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Council approves tax break for Data Center project

An aerial view rendering of the proposed Data Center project along Servistar Industrial Way shows 10 computer server buildings sized from 180,000 to 420,000 square feet, and an accessory building. (SUBMITTED IMAGE)

WESTFIELD — Despite 20 motions to amend by at-large Councilor Dave Flaherty listed on the agenda, the Chapter 121A/6A tax abatement agreement between Servistar Realties and the city of Westfield easily passed an Oct. 21 City Council vote, 10 to 3, with only Flaherty and Councilors Kristen Mello and Nicholas Morganelli Jr. voting no.

Morganelli is the councilor representing Ward 1, where the project would be located. Mello is an at-large councilor but also lives in Ward 1, and has spoken several times about environmental concerns with the project, particularly its diesel-fueled backup generators.

Servistar is proposing to build 10 computer server data centers on 162 acres of land off Ampad Way and Servistar Industrial Park Way, a $2.7 billion project. Instead of paying real estate and personal property taxes at market rates, the Chapter 121A agreement would envision annual payments to the city totaling about $360 million over the 40 years of the agreement.

The favorable vote ends the City Council’s role in the project, as the Data Center proposal now proceeds through the city and the state permitting process. The Conservation Commission will be the next city body to review the project, to judge its compliance with the state Wetland Protection Act, after the Planning Board voted to approve the special permit and site plan on Oct. 19.

Servistar Realties LLC is proposing building 10 computer server data centers, like the one in this architect’s rendering, off Servistar Industrial Way in Westfield. (SUBMITTED IMAGE)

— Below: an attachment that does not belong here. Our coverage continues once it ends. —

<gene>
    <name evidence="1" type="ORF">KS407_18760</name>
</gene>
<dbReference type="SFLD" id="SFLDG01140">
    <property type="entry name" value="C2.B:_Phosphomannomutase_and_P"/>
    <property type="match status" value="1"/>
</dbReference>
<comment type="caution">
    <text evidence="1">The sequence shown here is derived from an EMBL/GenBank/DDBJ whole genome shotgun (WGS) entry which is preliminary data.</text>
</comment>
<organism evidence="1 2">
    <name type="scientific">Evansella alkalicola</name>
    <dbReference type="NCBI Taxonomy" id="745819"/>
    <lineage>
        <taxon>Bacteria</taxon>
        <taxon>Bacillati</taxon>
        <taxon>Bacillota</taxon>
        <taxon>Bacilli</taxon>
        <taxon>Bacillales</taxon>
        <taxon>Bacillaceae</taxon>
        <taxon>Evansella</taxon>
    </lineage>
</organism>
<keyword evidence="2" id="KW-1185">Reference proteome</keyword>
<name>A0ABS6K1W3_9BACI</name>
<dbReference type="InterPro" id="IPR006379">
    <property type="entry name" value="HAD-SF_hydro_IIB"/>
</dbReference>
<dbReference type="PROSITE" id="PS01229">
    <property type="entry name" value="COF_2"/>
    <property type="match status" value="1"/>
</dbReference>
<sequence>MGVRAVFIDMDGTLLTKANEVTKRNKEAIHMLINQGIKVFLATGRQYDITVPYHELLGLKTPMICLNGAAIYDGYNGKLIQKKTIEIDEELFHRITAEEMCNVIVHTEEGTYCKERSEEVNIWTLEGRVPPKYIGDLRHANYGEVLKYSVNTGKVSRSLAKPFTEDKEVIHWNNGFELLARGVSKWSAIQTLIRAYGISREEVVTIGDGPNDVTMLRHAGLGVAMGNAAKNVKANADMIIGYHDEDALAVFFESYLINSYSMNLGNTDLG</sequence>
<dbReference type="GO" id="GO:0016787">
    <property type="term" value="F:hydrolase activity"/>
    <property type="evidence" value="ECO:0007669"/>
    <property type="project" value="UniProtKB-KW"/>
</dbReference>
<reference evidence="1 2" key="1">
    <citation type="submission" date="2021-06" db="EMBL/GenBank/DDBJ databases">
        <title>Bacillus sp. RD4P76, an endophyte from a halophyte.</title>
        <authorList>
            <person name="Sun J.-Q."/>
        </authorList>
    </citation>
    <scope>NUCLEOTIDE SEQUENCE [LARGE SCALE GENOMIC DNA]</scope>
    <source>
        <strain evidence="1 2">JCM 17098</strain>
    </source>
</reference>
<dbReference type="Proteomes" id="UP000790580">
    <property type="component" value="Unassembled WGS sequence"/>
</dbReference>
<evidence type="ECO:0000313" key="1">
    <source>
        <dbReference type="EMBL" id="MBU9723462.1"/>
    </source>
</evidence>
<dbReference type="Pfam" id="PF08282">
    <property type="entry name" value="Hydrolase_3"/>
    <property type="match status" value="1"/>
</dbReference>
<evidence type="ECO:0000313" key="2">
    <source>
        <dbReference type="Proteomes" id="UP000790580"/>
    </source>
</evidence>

At the start of Thursday’s City Council meeting, Mayor Donald F. Humason Jr. spoke in favor of the project. He thanked the council for its deliberations. He said the proposal to build the hyper data center, an industry that is rare in the Northeast, depended on financial feasibility, access to electricity, and land.

Humason said Chapter 121A allows communities and partners to negotiate an agreement. He said the applicant took a year to negotiate with the owners of the 15 individual parcels that make up the project. He said other companies that investigated opportunities on that site in the past, most of them involving trucking, did not go forward.

When the proposal came to him on April 1, Humason said he was interested in what Westfield wouldn’t be getting — trucks, traffic, pollution. He said the city was concerned about the lack of viability of this project moving forward, and of being used as a pawn against projects in Connecticut, but he now believes it to be in the best interests of Westfield as a whole.

“We understand the 121A/6A [agreement] is only a small part, moving forward,” he said, adding that he trusts in the Planning Board, the Conservation Commission, Massachusetts Environmental Policy Act review and the other state agencies that will hold the developer to environmental standards.

“It is a project never seen in Westfield or in the state. It’s really exciting. I’m glad the proponents chose Westfield, and I hope that you will vote for it tonight so I can send it along,” Humason said before the vote.

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